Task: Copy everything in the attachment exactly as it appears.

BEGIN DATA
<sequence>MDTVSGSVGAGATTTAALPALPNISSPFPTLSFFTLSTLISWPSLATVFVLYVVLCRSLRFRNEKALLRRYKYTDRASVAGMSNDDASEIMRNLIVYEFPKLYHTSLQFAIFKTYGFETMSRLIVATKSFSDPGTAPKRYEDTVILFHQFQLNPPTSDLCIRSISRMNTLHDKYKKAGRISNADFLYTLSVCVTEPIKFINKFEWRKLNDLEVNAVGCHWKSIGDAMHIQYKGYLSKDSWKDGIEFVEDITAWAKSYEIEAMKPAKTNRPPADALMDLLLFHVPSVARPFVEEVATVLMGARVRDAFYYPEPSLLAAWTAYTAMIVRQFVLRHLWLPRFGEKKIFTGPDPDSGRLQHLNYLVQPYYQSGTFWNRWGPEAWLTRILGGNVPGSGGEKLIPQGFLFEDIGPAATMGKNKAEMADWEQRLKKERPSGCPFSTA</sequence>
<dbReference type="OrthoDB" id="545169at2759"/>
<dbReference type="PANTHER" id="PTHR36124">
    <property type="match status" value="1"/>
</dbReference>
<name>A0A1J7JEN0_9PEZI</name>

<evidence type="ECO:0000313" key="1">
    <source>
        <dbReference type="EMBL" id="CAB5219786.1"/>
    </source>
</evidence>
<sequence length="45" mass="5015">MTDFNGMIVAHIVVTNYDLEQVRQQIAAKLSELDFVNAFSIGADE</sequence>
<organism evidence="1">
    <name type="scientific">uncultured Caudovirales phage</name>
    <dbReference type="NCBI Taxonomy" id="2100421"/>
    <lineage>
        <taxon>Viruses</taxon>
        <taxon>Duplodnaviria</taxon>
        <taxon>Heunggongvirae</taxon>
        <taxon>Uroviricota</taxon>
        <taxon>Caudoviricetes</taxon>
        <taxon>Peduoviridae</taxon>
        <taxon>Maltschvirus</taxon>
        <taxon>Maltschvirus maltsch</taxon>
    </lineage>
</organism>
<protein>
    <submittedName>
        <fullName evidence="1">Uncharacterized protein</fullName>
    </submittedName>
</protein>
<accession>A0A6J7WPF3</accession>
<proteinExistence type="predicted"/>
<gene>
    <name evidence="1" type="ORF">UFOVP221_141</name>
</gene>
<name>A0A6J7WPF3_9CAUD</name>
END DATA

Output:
<sequence>MDTVSGSVGAGATTTAALPALPNISSPFPTLSFFTLSTLISWPSLATVFVLYVVLCRSLRFRNEKALLRRYKYTDRASVAGMSNDDASEIMRNLIVYEFPKLYHTSLQFAIFKTYGFETMSRLIVATKSFSDPGTAPKRYEDTVILFHQFQLNPPTSDLCIRSISRMNTLHDKYKKAGRISNADFLYTLSVCVTEPIKFINKFEWRKLNDLEVNAVGCHWKSIGDAMHIQYKGYLSKDSWKDGIEFVEDITAWAKSYEIEAMKPAKTNRPPADALMDLLLFHVPSVARPFVEEVATVLMGARVRDAFYYPEPSLLAAWTAYTAMIVRQFVLRHLWLPRFGEKKIFTGPDPDSGRLQHLNYLVQPYYQSGTFWNRWGPEAWLTRILGGNVPGSGGEKLIPQGFLFEDIGPAATMGKNKAEMADWEQRLKKERPSGCPFSTA</sequence>
<dbReference type="OrthoDB" id="545169at2759"/>
<dbReference type="PANTHER" id="PTHR36124">
    <property type="match status" value="1"/>
</dbReference>
<name>A0A1J7JEN0_9PEZI</name>

<evidence type="ECO:0000313" key="1">
    <source>
        <dbReference type="EMBL" id="CAB5219786.1"/>
    </source>
</evidence>
<sequence length="45" mass="5015">MTDFNGMIVAHIVVTNYDLEQVRQQIAAKLSELDFVNAFSIGADE</sequence>
<organism evidence="1">
    <name type="scientific">uncultured Caudovirales phage</name>
    <dbReference type="NCBI Taxonomy" id="2100421"/>
    <lineage>
        <taxon>Viruses</taxon>
        <taxon>Duplodnaviria</taxon>
        <taxon>Heunggongvirae</taxon>
        <taxon>Uroviricota</taxon>
        <taxon>Caudoviricetes</taxon>
        <taxon>Peduoviridae</taxon>
        <taxon>Maltschvirus</taxon>
        <taxon>Maltschvirus maltsch</taxon>
    </lineage>
</organism>
<protein>
    <submittedName>
        <fullName evidence="1">Uncharacterized protein</fullName>
    </submittedName>
</protein>
<accession>A0A6J7WPF3</accession>
<proteinExistence type="predicted"/>
<gene>
    <name evidence="1" type="ORF">UFOVP221_141</name>
</gene>
<name>A0A6J7WPF3_9CAUD</name>